WHILE they may be trendy Wendys and Stylo Joes, many private college students are not familiar with local designers like Sarimah Adzrina, Beatrice Looi, Justin Oh and a few others whose collections will be showcased at the upcoming KL Fashion Week 2003.
Apart from students of fashion academies, such as Carven Fashion School, the Victoria Academy of Fashion and the SML Academy of Fashion, a good majority of students have not heard of local designers, apart from the likes of Zang Toi and Bernard Chandran.
“I think most of us are quite familiar with Bernard Chandran because his designs are very contemporary yet very suited to people our age as well,” said Shoba Manoharan, 18, a student of Metropolitan College in Subang Jaya, Selangor.
Shoba, who is taking the University Foundation Programme (UFP) course, said brand names do matter when it comes to trendy attire, and students go for international brands like Nike, Polo, Guess? and Esprit.
“As college students, when you are wearing something branded you will always be noticed, “ said Azizah Mohamad Ghani, 21, who studies Accounting & Finance at the college.
UFP student Hema Subramaniam,19, business student Michelle Teng Phaik Yi, 20, and Accounting & Finance students Rathnadevi Balakrishnan, 22, Tan Siew Lee, 20, and Teo Yeling, 20, are all were aware of the upcoming KL Fashion Week due to daily updates in The Star and on radio.
Yeling said students don’t buy local designer items and clothing because they are expensive.
“We don't usually following changing fashion trends, but we keep ourselves updated by flipping through fashion magazines,” said Yeling, adding that she and her peers spend RM200 to RM300 on clothing per outing.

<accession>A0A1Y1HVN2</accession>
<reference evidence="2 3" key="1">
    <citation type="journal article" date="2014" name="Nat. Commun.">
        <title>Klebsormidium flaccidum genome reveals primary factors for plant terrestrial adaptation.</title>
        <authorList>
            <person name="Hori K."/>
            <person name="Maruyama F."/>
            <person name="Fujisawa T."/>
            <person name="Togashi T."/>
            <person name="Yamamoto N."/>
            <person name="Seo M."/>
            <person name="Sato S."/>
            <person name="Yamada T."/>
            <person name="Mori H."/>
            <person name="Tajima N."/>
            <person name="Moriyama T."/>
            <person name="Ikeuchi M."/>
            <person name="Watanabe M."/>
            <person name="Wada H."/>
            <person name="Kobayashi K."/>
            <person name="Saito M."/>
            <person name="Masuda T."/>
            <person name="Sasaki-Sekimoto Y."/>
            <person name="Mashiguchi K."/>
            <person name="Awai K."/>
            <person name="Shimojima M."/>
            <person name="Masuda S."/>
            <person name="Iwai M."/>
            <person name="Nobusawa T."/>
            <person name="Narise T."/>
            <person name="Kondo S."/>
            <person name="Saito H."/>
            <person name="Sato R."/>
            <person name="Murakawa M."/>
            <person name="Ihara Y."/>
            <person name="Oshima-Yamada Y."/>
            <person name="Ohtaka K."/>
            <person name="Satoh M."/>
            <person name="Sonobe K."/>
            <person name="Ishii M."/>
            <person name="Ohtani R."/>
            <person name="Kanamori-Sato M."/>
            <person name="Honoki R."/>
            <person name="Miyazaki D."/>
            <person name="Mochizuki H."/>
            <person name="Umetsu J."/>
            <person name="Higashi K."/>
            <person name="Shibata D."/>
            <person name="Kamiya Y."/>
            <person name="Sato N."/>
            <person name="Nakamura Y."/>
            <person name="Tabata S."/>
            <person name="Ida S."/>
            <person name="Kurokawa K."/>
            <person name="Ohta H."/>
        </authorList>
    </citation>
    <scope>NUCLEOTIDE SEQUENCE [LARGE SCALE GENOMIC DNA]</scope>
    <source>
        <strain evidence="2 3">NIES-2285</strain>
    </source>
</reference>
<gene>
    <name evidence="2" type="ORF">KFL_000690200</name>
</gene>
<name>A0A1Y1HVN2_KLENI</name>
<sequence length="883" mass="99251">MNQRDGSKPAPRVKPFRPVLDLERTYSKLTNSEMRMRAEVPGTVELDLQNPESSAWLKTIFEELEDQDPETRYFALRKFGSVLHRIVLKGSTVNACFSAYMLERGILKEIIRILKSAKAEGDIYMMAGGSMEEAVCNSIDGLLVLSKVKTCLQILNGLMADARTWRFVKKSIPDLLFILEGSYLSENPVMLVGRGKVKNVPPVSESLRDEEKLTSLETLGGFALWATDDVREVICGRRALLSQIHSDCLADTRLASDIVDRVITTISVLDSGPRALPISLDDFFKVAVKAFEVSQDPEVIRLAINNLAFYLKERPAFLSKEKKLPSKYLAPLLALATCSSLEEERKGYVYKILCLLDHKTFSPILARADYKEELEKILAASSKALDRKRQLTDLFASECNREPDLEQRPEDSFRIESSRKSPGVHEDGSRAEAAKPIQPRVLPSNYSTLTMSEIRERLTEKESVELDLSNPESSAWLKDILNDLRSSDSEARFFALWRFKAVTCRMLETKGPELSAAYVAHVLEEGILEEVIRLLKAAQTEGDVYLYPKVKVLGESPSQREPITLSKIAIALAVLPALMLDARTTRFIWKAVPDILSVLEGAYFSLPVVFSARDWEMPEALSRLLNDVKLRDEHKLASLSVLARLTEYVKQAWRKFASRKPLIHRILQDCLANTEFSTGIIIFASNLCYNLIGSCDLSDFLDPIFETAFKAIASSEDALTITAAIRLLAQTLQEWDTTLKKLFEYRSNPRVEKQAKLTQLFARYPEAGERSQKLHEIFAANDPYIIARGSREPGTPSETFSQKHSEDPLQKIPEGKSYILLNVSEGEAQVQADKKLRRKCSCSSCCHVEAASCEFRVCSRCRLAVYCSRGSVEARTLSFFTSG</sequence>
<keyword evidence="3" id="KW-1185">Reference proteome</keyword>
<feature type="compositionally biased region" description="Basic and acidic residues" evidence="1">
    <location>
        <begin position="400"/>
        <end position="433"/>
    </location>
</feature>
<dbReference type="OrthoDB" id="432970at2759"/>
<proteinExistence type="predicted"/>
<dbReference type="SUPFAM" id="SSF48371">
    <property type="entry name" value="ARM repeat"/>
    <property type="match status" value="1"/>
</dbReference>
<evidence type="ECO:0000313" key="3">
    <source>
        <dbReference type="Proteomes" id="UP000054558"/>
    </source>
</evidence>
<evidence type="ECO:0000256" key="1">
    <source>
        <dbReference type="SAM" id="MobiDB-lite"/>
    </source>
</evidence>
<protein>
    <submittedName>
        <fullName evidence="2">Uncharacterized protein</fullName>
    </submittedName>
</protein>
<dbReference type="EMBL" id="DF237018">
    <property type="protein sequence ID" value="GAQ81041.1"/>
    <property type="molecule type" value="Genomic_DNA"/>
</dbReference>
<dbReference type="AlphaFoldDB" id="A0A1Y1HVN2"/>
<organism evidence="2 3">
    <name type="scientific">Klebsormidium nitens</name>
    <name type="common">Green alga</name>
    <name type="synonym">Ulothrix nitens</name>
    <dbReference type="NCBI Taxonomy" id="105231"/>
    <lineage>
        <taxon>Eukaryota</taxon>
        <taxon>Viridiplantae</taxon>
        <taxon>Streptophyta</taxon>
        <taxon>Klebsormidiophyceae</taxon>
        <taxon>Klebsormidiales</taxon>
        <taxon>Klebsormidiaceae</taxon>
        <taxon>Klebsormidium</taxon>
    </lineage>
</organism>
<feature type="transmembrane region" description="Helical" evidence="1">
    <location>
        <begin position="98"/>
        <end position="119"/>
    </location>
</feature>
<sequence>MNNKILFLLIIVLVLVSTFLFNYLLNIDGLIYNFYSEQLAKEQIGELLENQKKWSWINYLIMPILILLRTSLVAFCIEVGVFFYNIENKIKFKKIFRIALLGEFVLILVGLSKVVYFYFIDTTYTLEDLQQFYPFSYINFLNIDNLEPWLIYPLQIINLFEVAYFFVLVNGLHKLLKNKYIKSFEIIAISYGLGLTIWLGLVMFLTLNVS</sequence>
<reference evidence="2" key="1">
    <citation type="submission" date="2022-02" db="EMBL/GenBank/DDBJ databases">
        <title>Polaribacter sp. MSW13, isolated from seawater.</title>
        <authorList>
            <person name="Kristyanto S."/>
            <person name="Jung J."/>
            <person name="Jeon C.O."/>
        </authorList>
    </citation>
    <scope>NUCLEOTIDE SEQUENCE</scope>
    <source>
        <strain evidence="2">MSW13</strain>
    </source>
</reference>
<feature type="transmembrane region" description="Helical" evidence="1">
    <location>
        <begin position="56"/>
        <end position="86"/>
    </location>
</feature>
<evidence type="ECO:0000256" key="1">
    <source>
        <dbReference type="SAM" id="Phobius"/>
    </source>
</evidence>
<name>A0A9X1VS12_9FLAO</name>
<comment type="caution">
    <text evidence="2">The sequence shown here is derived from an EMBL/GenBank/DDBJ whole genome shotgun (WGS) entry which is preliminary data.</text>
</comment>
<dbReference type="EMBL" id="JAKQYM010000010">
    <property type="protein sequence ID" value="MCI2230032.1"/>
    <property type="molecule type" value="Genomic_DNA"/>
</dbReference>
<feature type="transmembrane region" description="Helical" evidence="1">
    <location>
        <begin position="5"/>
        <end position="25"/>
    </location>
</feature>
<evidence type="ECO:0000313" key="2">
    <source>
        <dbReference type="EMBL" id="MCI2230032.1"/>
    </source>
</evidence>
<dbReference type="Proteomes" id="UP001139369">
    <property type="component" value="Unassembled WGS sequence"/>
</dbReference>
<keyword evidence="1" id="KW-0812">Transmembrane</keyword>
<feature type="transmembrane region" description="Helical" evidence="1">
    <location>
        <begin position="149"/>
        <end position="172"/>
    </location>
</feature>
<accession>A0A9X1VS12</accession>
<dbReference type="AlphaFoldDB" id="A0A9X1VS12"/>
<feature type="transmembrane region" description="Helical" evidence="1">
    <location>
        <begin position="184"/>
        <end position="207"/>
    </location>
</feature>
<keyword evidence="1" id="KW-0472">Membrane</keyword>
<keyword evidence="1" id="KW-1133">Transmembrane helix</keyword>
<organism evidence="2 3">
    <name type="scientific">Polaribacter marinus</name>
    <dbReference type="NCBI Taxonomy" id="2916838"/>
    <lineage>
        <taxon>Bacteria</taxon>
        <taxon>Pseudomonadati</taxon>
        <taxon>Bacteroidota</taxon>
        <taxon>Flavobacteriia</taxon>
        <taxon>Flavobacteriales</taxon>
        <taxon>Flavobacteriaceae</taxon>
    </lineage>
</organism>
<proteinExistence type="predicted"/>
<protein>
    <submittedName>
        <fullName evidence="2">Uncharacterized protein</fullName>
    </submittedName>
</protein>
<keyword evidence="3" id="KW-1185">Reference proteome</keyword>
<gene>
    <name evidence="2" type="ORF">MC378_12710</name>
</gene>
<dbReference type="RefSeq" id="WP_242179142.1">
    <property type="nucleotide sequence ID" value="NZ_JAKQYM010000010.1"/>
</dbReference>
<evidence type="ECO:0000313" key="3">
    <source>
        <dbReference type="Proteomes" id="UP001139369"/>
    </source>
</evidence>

Metropolitan College has bought two tables worth RM15,000 each at the Style & Sensuality fashion gala dinner and a table for RM3,000 at the Secretaries Unplugged! luncheon. Both events will take place on April 23 at the Mandarin Oriental Hotel and the proceeds will go to Universiti Tunku Abdul Rahman.
“When were first learnt that The Star was organising the fashion week, we started comparing it to other fashion events worldwide, such as the Milan and Poznan fashion fair events, where both local and international talents were showcased,” said the college’s managing director Datuk Macland Tan.
He said that it was especially important that the students were given the chance to showcase their talents at the Star Designer Awards student fashion contest.
The Star Designer Awards presentation ceremony will be the last event held under the KL Fashion Week banner. The finals, to be held on April 27 at Mid Valley Megamall, will see 10 finalists present their works in public before a panel of judges, including Bill Keith, Rizalman, Melinda Looi and Edmund Ser.
While Metropolitan College is “purely a business school”, Tan said there's a possibility the institution might in future extend its range of courses to include fashion, art and design.
“We do in fact already have a separate education centre specialising in those fields of study – the PJ College of Art, which falls under the same group of companies. Indeed there is a possibility there to venture into more artistic fields of study,” Tan said.